|Other names|| Diacetyl|
|Molar mass||86.0892 g/mol|
|Appearance||Yellowish green liquid|
|Density||0.990 g/mL at 15 °C|
-2 to -4 °C
|Solubility in water||Soluble in 4 parts|
|Main hazards||Harmful, flammable|
| Except where noted otherwise, data are given for|
materials in their standard state
(at 25 °C, 100 kPa)
Infobox disclaimer and references
In alcoholic beverages
At low levels in alcoholic beverages, it contributes a slipperiness to the feel of the beer or wine in the mouth. As levels increase, it imparts a buttery or butterscotch flavor (butterscotch itself may be devoid of diacetyl).
It is produced during fermentation as a byproduct of valine synthesis. During this synthesis yeast produces α-acetolactate, which escapes the cell and is spontaneously decarboxylated into diacetyl. The yeast then adsorbs the diacetyl, and reduces the ketone groups to form acetoin and 2,3-butanediol, relatively flavorless compounds.
Beer sometimes undergoes a diacetyl rest, which entails elevating temperature slightly for two or three days after fermentation is complete, to allow the yeast to absorb the diacetyl it produced earlier in the fermentation cycle. The makers of some wines, such as chardonnay, deliberately promote the production of diacetyl because of the feel and flavors it imparts. It is present in many California chardonnays known as "Butter Bombs," although there is a growing trend back toward the more traditional French styles.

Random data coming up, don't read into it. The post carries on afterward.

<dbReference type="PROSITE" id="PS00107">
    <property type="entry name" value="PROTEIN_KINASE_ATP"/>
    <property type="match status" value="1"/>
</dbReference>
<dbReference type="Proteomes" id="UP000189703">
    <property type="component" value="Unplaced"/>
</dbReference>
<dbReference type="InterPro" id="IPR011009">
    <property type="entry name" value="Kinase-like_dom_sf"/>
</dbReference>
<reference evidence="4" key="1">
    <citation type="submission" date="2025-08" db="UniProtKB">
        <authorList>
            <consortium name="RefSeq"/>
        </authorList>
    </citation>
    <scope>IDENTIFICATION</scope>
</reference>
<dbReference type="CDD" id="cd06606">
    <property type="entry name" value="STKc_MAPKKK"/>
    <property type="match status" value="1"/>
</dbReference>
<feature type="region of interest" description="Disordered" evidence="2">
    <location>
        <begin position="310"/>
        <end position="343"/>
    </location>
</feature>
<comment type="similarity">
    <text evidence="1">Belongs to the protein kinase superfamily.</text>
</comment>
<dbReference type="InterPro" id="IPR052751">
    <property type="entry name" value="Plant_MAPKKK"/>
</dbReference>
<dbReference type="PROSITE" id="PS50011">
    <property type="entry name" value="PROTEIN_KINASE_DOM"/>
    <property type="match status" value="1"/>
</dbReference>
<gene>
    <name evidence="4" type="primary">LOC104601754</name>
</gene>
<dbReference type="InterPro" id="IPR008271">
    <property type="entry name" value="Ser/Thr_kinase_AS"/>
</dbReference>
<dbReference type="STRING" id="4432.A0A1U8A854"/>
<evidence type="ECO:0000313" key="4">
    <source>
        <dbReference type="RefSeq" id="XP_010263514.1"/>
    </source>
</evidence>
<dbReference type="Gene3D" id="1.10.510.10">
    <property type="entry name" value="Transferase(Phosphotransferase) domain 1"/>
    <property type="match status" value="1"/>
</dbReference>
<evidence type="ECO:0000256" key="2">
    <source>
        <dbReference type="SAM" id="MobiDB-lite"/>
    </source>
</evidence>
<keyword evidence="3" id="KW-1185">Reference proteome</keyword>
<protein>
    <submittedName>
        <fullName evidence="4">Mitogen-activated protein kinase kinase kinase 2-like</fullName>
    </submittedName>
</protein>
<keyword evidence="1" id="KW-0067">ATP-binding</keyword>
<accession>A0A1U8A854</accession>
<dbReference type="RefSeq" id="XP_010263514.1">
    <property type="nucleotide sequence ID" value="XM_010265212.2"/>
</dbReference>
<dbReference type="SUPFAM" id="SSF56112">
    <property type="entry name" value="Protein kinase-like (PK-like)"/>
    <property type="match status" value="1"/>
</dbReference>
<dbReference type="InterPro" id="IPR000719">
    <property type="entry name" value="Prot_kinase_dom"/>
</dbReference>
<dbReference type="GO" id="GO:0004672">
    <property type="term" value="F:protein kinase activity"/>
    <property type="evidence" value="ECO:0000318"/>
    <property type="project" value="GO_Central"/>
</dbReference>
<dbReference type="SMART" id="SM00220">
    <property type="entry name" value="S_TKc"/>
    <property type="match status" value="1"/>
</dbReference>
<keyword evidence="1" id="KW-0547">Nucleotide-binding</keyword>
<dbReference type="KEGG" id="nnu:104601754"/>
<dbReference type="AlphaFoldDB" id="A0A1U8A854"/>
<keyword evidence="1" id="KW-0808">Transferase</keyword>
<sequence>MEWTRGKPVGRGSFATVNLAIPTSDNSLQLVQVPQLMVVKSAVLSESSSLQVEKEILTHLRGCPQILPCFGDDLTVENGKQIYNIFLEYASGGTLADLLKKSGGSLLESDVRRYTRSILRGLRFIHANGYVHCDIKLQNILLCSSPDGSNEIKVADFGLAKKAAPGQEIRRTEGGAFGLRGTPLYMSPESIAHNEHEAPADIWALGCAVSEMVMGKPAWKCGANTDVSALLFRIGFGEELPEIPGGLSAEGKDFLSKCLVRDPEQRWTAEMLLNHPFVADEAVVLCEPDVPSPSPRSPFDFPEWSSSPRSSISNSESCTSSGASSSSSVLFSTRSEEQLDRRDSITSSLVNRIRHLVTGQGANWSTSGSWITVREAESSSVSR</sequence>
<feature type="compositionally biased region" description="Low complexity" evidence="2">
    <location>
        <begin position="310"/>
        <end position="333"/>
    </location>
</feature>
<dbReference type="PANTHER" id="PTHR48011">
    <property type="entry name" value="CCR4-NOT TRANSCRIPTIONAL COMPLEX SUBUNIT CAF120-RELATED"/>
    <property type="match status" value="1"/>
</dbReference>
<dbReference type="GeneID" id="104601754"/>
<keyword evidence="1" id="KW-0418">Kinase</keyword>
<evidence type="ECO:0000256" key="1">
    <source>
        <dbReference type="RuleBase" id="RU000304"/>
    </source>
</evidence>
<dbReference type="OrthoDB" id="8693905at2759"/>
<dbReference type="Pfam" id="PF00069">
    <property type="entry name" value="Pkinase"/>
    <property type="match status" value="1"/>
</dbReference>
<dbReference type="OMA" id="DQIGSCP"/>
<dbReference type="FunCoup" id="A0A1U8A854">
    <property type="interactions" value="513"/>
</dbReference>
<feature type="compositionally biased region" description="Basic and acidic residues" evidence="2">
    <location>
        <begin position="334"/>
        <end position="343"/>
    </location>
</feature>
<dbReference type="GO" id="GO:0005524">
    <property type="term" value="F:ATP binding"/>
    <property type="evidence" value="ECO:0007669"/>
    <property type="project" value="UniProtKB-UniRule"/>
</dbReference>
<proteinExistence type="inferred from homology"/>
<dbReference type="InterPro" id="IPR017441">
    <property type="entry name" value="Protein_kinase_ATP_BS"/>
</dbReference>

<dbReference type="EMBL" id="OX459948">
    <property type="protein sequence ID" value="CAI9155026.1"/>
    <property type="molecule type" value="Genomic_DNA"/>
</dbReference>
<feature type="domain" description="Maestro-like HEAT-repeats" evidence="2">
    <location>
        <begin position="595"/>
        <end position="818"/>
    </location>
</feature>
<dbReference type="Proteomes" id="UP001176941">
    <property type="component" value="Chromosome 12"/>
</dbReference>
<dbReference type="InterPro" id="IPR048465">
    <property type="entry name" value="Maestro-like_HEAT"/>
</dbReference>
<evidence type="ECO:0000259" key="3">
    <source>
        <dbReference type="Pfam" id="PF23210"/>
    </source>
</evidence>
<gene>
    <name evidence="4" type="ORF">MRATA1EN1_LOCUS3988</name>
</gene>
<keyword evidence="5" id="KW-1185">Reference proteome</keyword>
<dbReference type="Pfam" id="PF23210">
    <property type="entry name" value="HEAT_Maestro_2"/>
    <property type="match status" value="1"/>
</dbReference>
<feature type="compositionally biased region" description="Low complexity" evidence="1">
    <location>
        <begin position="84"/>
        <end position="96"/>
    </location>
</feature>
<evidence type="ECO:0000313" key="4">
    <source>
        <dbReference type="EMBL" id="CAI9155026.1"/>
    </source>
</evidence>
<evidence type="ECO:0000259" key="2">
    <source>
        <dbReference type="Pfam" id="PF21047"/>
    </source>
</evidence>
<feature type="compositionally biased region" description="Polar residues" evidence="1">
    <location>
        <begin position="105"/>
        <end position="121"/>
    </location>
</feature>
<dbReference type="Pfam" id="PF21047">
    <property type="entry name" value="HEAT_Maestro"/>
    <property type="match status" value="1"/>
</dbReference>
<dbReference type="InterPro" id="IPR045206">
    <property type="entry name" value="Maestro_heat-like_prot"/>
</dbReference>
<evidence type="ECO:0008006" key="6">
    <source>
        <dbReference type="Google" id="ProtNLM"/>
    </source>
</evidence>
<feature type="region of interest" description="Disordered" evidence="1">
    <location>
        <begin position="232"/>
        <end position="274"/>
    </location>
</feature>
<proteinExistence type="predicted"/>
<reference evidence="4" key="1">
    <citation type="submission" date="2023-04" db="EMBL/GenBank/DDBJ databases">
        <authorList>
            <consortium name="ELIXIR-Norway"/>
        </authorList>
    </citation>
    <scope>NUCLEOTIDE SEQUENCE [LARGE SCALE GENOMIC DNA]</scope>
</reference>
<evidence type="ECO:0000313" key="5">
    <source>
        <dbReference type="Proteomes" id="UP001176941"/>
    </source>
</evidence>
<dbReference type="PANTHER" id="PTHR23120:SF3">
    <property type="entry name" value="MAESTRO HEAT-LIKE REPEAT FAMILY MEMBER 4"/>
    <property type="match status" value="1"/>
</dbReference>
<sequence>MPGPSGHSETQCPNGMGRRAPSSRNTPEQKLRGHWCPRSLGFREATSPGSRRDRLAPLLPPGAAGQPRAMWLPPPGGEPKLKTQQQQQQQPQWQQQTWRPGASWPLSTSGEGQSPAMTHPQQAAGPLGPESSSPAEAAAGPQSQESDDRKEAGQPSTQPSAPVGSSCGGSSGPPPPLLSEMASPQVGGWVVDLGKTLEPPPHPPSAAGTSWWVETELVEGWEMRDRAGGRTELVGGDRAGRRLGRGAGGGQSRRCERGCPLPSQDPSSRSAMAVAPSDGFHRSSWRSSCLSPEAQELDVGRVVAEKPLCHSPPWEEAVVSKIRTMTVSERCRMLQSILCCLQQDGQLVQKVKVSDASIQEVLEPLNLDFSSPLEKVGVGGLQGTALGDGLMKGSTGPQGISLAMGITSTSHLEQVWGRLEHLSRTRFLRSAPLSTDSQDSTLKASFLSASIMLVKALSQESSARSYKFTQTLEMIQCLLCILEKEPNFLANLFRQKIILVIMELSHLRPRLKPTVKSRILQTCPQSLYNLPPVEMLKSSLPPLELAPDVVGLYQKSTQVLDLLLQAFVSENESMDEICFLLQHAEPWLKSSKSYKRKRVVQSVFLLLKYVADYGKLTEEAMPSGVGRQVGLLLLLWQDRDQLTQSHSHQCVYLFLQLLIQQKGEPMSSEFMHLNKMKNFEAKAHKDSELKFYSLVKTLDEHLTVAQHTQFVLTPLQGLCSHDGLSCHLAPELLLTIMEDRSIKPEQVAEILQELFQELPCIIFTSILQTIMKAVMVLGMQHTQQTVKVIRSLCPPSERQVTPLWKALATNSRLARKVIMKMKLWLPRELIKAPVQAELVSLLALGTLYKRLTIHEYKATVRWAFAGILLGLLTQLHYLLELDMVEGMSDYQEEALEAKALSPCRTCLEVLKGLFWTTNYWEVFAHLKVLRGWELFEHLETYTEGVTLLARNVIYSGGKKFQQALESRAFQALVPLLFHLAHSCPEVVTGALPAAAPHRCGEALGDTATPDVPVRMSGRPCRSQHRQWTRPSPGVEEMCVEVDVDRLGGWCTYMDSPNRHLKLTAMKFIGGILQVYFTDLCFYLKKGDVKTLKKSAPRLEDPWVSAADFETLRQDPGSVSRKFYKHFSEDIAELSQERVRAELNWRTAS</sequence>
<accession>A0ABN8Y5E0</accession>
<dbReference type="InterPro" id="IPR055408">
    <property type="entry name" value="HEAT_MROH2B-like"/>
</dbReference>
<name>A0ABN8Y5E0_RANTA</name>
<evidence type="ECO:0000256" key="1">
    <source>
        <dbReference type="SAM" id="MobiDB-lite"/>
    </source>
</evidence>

The United States National Institute for Occupational Safety and Health has suggested that diacetyl, when used in artificial butter flavoring (as used in microwave popcorn or butter salt), may be hazardous when heated and inhaled over a long period.
Workers in several factories that manufacture artificial butter flavoring have been diagnosed with bronchiolitis obliterans, a rare and serious disease of the lungs. The cases found have been mainly in young, healthy, non-smoking males. There are no known cures for bronchiolitis obliterans except for lung transplantation.
While several authorities have called the disease "Popcorn Worker's Lung," a more accurate term suggested by other doctors may be more appropriate, since the disease can occur in any industry working with diacetyl: diacetyl-induced bronchiolitis obliterans.